"Flying began in March overhead RAF Valley using the short runway as a display line. Starting at 1,000 ft, we stepped down the height to 100 ft over 5 sorties (with supervisor approval) and all sorties were filmed by the station photographers. We flew sorties using different runways as display lines, a coastal practice at our local beach, and also practiced at RAF Cranwell; useful as you get pretty used to the features at your home base. We experienced challenging weather, working to our limits of 1,000ft cloud base and 5km visibility, and also with RAF Valley’s typically strong breeze!"
The UK airshow season is a busy one, and though the team’s first year might be a little shorter than some other teams’ they are no less ambassadors for the RAF and engage in the same promotional and charitable activities. The team are also active on social media, promoting the new team and getting their image and that of IV(R) Squadron out there for the public to engage with. Fortunately, although the team has been attending many of the various events and activities that go with being a display act along with rehearsing their display, coupled with the 'day job' of instructing the future pilots of the Royal Air Force and Royal Navy, progress has been smooth:
"We’ve been busy attending meetings, courses and visits, including the RAF Events Team ratification meeting at RAF Northolt (where it is decided where we will be displaying), the pre-season display symposium, a media course at RAF Halton, BAE Systems for promotional material support at Warton, Hope House Hospice (one of our chosen charities) and we have also presented to the Valley Aviation Society.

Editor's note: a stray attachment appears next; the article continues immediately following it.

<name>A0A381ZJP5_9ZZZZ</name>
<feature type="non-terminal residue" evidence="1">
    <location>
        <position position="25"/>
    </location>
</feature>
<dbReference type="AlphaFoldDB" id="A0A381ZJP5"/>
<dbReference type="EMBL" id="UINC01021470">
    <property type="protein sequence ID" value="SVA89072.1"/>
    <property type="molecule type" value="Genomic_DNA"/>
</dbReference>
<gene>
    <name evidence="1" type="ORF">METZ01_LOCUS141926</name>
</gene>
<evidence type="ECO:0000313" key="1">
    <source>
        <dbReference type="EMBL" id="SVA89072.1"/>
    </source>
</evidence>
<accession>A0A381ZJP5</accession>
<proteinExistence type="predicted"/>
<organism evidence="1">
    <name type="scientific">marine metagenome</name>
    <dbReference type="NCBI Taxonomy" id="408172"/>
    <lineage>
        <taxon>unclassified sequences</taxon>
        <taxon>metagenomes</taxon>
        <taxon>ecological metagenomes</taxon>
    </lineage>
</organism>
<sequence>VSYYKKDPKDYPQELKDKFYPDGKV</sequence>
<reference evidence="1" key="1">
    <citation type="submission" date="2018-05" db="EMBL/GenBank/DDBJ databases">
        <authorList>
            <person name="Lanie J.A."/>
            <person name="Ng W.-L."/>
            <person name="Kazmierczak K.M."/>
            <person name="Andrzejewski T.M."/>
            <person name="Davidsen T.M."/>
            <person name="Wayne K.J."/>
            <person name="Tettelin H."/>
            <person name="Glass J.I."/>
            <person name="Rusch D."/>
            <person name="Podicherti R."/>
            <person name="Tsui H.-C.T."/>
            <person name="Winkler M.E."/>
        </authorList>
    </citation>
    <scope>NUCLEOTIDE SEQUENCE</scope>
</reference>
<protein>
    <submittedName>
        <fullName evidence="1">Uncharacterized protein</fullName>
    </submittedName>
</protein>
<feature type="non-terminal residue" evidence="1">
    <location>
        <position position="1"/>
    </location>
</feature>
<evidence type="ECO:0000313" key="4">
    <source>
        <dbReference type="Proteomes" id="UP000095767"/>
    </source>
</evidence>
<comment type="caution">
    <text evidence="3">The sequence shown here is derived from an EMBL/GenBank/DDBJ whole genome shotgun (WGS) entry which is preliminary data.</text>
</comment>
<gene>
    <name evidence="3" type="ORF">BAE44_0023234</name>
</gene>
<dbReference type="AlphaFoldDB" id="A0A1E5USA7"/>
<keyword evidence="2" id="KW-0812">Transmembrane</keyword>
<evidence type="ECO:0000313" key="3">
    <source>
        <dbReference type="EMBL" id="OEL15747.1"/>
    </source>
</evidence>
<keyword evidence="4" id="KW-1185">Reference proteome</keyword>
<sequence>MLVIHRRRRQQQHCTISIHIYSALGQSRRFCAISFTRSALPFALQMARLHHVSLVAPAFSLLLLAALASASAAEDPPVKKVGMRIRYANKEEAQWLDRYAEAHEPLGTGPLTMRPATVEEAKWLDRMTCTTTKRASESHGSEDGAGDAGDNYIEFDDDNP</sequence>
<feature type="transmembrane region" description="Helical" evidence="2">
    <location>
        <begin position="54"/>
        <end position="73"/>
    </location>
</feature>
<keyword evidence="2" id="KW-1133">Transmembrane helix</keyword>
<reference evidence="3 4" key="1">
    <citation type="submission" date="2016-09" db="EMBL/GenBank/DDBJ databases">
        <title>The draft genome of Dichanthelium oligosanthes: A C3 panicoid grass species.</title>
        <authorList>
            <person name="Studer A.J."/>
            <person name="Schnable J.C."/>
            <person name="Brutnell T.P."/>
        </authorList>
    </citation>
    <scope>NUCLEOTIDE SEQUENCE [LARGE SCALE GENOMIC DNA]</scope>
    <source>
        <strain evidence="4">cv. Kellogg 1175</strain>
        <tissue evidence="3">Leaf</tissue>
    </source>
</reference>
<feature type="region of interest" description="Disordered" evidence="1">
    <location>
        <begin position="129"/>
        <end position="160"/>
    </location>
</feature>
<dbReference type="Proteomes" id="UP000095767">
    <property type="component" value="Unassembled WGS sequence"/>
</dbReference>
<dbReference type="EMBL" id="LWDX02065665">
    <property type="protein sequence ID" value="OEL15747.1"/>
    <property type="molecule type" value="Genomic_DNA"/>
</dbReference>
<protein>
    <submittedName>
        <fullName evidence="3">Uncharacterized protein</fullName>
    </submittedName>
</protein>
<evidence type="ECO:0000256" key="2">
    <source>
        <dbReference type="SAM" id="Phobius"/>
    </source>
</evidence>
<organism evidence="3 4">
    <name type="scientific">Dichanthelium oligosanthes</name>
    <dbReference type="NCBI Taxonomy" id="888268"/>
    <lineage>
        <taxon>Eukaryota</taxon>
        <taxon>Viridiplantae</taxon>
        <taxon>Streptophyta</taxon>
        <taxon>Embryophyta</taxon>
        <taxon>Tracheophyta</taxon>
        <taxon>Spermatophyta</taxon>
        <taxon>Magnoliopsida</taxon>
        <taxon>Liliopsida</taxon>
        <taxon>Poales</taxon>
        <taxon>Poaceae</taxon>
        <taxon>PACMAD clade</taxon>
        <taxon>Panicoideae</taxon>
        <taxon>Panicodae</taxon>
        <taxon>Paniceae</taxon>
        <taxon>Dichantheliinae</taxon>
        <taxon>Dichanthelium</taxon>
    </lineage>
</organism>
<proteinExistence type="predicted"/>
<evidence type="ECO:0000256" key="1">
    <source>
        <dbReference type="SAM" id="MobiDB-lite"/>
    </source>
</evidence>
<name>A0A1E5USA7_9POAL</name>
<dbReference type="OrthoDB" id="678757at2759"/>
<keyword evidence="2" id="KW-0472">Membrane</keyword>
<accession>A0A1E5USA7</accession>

"Things are now coming together as we successfully flew our Public Display Authority (PDA) on Monday 18th May with Air Officer Commanding 22(Trg) Group Air Vice Marshal Turner observing a full run-through from the Tower before granting us PDA post the debrief. We have since flown a successful display at RAF Valley Families’ Day (enjoyed by our parents) and are really looking forward to our first public display at RIAT in July. Let’s hope for some good summer weather and a successful first role demonstration of the Royal Air Force Hawk T2!"
The team has a large gap between its PDA being granted and its public debut. Does this present a challenge in terms of focus or do you maintain a steady rehearsal rate beforehand?
We have practiced once per week at Valley using different display lines which has maintained our focus and continuity.
How important is engaging with the public on social media to you?
Very important; it allows us to get our message out to people and to gain more awareness of the Hawk T2 Role Demo.
What does it mean to you to be presenting a brand new RAF display to British audiences?